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Anterior Cord Syndrome

Anterior cord syndrome (ACS) is an incomplete cord syndrome predominantly affecting the anterior (ventral) ⅔ of the spinal cord Spinal cord The spinal cord is the major conduction pathway connecting the brain to the body; it is part of the CNS. In cross section, the spinal cord is divided into an H-shaped area of gray matter (consisting of synapsing neuronal cell bodies) and a surrounding area of white matter (consisting of ascending and descending tracts of myelinated axons). Spinal Cord: Anatomy while sparing the dorsal columns Dorsal Columns Posterior Cord Syndrome. Anterior cord syndrome can be caused by occlusion of the anterior spinal artery or by trauma, which results in disc herniation Herniation Omphalocele and bone Bone Bone is a compact type of hardened connective tissue composed of bone cells, membranes, an extracellular mineralized matrix, and central bone marrow. The 2 primary types of bone are compact and spongy. Bones: Structure and Types fragments disrupting the spinal cord Spinal cord The spinal cord is the major conduction pathway connecting the brain to the body; it is part of the CNS. In cross section, the spinal cord is divided into an H-shaped area of gray matter (consisting of synapsing neuronal cell bodies) and a surrounding area of white matter (consisting of ascending and descending tracts of myelinated axons). Spinal Cord: Anatomy. Clinical manifestations include loss of both motor Motor Neurons which send impulses peripherally to activate muscles or secretory cells. Nervous System: Histology and sensory Sensory Neurons which conduct nerve impulses to the central nervous system. Nervous System: Histology function below the level of injury. Diagnosis of ACS is by clinical exam and neuroimaging Neuroimaging Non-invasive methods of visualizing the central nervous system, especially the brain, by various imaging modalities. Febrile Infant with MRI. Management is directed at resolving the underlying cause. Preservation of motor Motor Neurons which send impulses peripherally to activate muscles or secretory cells. Nervous System: Histology function is a priority, but the prognosis Prognosis A prediction of the probable outcome of a disease based on a individual's condition and the usual course of the disease as seen in similar situations. Non-Hodgkin Lymphomas is poor.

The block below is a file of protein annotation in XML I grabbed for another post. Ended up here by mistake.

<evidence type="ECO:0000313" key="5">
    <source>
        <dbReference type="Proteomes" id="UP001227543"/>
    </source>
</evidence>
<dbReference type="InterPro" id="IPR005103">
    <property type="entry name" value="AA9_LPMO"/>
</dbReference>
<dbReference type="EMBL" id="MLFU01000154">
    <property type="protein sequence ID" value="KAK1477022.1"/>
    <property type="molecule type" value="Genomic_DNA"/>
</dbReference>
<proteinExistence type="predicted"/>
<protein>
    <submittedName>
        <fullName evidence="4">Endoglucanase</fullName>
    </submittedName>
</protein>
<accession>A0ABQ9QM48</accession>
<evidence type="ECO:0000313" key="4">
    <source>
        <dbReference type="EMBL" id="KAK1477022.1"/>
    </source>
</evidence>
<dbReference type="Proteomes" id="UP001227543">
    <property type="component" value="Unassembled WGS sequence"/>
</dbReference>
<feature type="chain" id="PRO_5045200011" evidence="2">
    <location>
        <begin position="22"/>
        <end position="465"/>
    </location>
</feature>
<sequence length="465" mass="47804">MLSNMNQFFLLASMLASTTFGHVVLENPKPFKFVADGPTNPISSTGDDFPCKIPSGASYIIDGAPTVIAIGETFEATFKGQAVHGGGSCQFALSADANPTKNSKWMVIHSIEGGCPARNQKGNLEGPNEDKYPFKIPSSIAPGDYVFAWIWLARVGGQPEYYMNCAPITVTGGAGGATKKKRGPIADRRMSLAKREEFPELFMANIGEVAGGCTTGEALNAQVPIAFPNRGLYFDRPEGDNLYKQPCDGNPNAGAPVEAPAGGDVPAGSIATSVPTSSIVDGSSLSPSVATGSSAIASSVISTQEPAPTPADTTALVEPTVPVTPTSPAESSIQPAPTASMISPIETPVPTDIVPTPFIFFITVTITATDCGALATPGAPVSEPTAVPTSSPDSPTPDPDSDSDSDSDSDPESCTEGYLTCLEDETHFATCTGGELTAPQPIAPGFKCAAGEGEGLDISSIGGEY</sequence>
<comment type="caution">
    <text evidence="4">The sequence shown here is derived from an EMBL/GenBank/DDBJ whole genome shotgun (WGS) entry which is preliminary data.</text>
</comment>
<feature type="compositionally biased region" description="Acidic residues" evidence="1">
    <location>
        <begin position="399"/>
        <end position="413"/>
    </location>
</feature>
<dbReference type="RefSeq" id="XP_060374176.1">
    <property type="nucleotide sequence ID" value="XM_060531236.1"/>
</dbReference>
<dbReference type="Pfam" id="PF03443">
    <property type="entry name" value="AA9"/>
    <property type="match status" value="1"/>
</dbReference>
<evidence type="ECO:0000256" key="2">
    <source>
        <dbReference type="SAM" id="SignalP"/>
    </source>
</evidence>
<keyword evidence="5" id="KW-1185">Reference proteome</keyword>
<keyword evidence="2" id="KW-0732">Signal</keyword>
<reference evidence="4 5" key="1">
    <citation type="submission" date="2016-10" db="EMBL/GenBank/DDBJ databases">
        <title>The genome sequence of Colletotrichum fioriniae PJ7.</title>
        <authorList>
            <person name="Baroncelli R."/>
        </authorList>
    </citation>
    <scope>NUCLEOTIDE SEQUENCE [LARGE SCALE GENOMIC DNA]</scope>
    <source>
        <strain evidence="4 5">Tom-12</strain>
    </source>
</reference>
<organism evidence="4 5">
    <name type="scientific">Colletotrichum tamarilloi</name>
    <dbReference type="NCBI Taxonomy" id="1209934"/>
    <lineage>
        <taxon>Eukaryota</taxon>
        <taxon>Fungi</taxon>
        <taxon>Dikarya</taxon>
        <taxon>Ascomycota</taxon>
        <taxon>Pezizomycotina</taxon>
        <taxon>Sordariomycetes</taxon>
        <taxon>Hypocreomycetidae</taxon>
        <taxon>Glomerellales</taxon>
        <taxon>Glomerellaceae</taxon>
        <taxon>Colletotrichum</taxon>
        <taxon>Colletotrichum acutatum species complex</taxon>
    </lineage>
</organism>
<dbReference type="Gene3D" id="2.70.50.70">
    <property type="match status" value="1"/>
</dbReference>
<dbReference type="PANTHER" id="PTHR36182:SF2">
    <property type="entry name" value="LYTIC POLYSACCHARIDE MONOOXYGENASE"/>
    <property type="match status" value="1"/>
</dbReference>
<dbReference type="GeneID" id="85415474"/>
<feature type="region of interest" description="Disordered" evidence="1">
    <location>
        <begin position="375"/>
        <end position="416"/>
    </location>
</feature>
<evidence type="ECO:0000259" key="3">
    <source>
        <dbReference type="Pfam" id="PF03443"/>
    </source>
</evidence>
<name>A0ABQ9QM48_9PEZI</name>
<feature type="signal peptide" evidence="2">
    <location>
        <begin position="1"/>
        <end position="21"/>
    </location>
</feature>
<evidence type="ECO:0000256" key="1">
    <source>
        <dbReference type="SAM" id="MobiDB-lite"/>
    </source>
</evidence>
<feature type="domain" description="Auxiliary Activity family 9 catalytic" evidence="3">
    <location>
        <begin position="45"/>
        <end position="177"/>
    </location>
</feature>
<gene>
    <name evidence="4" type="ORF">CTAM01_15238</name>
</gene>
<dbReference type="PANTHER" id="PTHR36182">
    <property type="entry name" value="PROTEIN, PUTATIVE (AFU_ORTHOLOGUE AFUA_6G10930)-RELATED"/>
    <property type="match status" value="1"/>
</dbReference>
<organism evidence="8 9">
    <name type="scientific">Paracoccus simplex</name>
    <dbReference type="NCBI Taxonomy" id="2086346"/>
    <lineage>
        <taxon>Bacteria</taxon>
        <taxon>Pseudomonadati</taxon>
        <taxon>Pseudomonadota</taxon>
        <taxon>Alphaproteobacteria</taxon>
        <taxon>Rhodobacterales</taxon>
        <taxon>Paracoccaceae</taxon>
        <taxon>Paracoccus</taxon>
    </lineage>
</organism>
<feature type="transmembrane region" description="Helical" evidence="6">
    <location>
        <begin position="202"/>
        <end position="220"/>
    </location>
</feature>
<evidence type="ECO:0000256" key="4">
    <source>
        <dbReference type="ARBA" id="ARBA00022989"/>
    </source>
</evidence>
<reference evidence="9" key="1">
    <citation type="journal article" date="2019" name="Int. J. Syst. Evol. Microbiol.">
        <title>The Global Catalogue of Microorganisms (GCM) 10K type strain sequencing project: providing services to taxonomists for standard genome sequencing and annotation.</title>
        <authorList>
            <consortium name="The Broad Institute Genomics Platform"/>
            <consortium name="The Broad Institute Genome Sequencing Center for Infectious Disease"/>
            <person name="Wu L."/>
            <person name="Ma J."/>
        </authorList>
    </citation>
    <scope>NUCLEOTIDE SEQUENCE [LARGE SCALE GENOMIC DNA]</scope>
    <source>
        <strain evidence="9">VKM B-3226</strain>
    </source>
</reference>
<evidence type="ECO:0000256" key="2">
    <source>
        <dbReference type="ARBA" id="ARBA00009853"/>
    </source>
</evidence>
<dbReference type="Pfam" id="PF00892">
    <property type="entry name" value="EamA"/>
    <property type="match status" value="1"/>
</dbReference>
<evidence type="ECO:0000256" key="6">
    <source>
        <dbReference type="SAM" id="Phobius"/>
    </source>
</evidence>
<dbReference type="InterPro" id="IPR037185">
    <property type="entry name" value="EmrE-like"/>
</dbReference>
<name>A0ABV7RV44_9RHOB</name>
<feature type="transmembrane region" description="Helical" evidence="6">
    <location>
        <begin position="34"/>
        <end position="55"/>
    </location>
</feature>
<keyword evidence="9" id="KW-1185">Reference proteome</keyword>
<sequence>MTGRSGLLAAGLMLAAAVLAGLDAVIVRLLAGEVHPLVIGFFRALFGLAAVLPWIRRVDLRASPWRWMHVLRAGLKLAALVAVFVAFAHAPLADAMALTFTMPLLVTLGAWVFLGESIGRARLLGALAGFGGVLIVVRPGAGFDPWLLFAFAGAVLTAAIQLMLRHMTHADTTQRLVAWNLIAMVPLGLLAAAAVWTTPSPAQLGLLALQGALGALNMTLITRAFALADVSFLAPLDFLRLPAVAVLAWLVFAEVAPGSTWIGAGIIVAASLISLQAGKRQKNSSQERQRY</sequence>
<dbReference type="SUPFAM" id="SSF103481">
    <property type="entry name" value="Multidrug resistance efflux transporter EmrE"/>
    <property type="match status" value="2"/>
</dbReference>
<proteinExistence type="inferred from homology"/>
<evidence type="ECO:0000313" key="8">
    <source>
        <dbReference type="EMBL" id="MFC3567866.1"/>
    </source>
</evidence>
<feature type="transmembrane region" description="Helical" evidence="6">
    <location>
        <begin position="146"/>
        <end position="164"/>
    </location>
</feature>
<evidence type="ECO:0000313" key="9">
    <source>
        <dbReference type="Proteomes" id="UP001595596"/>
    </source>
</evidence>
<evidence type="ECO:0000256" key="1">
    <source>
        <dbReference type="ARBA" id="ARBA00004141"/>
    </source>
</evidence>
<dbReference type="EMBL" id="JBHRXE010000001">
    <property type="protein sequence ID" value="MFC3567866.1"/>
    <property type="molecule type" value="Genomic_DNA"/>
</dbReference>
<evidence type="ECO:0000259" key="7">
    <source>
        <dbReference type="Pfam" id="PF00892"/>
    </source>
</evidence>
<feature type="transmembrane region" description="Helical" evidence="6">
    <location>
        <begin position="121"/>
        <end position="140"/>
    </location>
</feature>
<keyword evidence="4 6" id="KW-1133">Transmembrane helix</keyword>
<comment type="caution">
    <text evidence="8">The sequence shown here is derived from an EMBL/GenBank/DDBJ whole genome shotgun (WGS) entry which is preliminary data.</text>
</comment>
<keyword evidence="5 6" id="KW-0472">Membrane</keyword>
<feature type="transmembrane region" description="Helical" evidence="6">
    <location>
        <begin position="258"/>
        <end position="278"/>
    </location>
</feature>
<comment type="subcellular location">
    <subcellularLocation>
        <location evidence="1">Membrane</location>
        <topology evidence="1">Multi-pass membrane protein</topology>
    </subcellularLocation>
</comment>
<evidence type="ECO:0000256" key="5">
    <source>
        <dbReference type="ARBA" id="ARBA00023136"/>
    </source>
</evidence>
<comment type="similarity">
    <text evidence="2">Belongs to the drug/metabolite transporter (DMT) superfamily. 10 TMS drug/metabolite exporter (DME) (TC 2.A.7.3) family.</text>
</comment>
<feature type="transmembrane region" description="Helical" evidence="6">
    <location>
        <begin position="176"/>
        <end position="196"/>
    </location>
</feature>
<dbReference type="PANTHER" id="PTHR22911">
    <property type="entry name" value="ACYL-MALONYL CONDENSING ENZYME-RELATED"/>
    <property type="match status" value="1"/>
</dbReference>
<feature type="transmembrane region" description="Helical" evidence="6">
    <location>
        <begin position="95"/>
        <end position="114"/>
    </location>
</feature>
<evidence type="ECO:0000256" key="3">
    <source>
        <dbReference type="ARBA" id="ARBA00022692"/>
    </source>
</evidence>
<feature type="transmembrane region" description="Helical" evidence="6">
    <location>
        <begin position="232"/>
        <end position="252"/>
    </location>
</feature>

Last updated: 6 Oct, 2021

Editorial responsibility: Stanley Oiseth, Lindsay Jones, Evelin Maza

Overview

Definition

Anterior cord syndrome (ACS) is an incomplete cord syndrome affecting the anterior ⅔ of the spinal cord Spinal cord The spinal cord is the major conduction pathway connecting the brain to the body; it is part of the CNS. In cross section, the spinal cord is divided into an H-shaped area of gray matter (consisting of synapsing neuronal cell bodies) and a surrounding area of white matter (consisting of ascending and descending tracts of myelinated axons). Spinal Cord: Anatomy while sparing the dorsal columns Dorsal Columns Posterior Cord Syndrome, resulting in loss of motor Motor Neurons which send impulses peripherally to activate muscles or secretory cells. Nervous System: Histology and sensory Sensory Neurons which conduct nerve impulses to the central nervous system. Nervous System: Histology function below the level of injury.

Epidemiology

  • Estimated incidence Incidence The number of new cases of a given disease during a given period in a specified population. It also is used for the rate at which new events occur in a defined population. It is differentiated from prevalence, which refers to all cases in the population at a given time. Measures of Disease Frequency: 3.1 per 100,000
  • 2.7% of traumatic spinal cord Spinal cord The spinal cord is the major conduction pathway connecting the brain to the body; it is part of the CNS. In cross section, the spinal cord is divided into an H-shaped area of gray matter (consisting of synapsing neuronal cell bodies) and a surrounding area of white matter (consisting of ascending and descending tracts of myelinated axons). Spinal Cord: Anatomy injuries 
  • The most common pattern of spinal cord Spinal cord The spinal cord is the major conduction pathway connecting the brain to the body; it is part of the CNS. In cross section, the spinal cord is divided into an H-shaped area of gray matter (consisting of synapsing neuronal cell bodies) and a surrounding area of white matter (consisting of ascending and descending tracts of myelinated axons). Spinal Cord: Anatomy infarction

Etiology

  • Occlusion of the anterior spinal artery (ASA) and ischemia Ischemia A hypoperfusion of the blood through an organ or tissue caused by a pathologic constriction or obstruction of its blood vessels, or an absence of blood circulation. Ischemic Cell Damage to the area the ASA supplies: